Flanagan, Caitlin. Girl Land. Little, Brown. Jan. 2012. 288p. ISBN 9780316065986. $25.99. SOC SCI
National Magazine Award winner Flanagan has stirred a lot of controversy with her pieces on sex, marriage, and family life. Now she turns her attention to girls and, specifically, how they negotiate such key life events as reaching puberty and starting to date. She argues that while the experiences of today’s girls differ markedly from those of their forebears, these key events remain constant. We need to keep them in mind as we consider the continued loss of privacy girls suffer in the 21st century. Bound to kick up some dust; good for forward-looking discussion groups.
Matteson John. The Lives of Margaret Fuller: A Biography. Norton. Jan. 2012. 384p. ISBN 9780393068054. $29.95. BIOGRAPHY
Social critic. Leading transcendentalist. First foreign correspondent of an American newspaper. Author of the ground-breaking Woman in the Nineteenth Century. And mother of all feminists today. Margaret Fuller was all those things, plus a fierce supporter of the Roman Republic who may or may not have married Giovanni Angelo Ossoli, a disinherited marquis who supported Mazzini and with whom she had a child. Matteson, author of the Pulitzer Prize‚ winning Eden’s Outcasts, should do her justice.
Siler, Julia Flynn. Lost Kingdom: Hawaii’s Last Queen, the Sugar Kings, and America’s First Imperial Adventure. Atlantic Monthly. Jan. 2012. 448p. ISBN 9780802120014. $30. HISTORY
When the U.S. Marines marched into Honolulu in 1893, Lili‚Äòuokalani, last queen of Hawaii, had already lost her fight to enact a constitution assuring the power of the monarchy, and much of the land was owned by white-skinned sugar barons. The marines, meanwhile, had won the dispute for control of this island paradise that had long been simmering among America, France, and Britain. Siler’s best-selling The House of Mondavi concerned not just wine but business; here she’s talking about sugar and politics. Intriguing.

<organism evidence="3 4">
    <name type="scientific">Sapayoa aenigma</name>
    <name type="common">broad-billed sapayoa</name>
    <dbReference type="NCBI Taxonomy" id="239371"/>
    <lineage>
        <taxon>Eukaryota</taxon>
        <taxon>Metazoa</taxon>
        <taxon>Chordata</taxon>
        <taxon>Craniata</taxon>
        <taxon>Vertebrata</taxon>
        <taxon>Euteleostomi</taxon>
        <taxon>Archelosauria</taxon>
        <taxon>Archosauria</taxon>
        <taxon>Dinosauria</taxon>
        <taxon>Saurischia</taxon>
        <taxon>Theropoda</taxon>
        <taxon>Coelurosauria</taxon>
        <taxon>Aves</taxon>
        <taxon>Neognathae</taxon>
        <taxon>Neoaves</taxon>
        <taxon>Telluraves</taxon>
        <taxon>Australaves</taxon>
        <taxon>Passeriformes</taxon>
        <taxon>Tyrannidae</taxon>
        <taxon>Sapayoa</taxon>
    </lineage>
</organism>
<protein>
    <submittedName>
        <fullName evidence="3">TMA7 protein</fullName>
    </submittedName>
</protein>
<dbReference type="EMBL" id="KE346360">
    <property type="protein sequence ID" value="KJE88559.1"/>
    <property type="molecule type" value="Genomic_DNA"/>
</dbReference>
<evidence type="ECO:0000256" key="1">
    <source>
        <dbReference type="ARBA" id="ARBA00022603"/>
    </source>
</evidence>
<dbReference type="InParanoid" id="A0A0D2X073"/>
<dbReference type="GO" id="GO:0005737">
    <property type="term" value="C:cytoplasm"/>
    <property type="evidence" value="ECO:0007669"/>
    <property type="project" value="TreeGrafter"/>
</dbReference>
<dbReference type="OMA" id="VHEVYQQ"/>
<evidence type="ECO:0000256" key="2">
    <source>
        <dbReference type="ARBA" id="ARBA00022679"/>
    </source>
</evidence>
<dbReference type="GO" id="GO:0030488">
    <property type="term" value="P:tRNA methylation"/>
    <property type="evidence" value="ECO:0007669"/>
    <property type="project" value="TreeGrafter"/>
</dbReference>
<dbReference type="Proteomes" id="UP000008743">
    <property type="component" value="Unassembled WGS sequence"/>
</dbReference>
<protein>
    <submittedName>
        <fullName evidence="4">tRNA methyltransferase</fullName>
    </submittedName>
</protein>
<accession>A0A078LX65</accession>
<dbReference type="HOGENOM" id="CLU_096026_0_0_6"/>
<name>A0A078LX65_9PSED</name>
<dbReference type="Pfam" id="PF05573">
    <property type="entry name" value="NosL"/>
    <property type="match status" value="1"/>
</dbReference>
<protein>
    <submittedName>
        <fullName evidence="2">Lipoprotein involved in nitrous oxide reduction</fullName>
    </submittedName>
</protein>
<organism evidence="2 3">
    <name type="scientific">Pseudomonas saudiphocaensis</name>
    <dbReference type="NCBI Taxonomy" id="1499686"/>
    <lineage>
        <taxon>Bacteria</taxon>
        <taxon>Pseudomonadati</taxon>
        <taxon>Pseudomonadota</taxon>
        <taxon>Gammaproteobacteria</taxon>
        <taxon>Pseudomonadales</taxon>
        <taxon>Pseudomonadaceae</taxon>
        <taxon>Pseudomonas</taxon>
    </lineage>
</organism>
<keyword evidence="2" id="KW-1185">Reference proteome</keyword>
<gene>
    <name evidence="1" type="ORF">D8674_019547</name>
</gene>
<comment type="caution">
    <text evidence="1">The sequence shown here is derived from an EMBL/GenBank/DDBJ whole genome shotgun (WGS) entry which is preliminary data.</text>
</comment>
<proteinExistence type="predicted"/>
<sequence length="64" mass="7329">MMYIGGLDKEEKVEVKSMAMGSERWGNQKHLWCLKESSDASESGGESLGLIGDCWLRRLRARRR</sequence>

Tunstall, Tricia. Changing Lives: Gustavo Dudamel, El Sistema, and the Transformative Power of Music. Norton. Jan. 2012. 320p. ISBN 9780393078961. $26.95. MUSIC
Music director of the Los Angeles Philharmonic, as well as principal conductor of Sweden’s Gothenburg Symphony and artistic director of Venezuela’s Orquestra Sinfónica Simón Bolívar, 30-year-old Gustavo Dudamel isn’t just a boy genius. He’s a product of El Sistema, a publicly financed education program in Venezuela that yearly trains hundreds of thousands of children (mostly poor) in the beauties of music. Now El Sistema is the talk of the classical music world. Music educator and journalist Tunstall is primed to tell his story. And I can’t wait.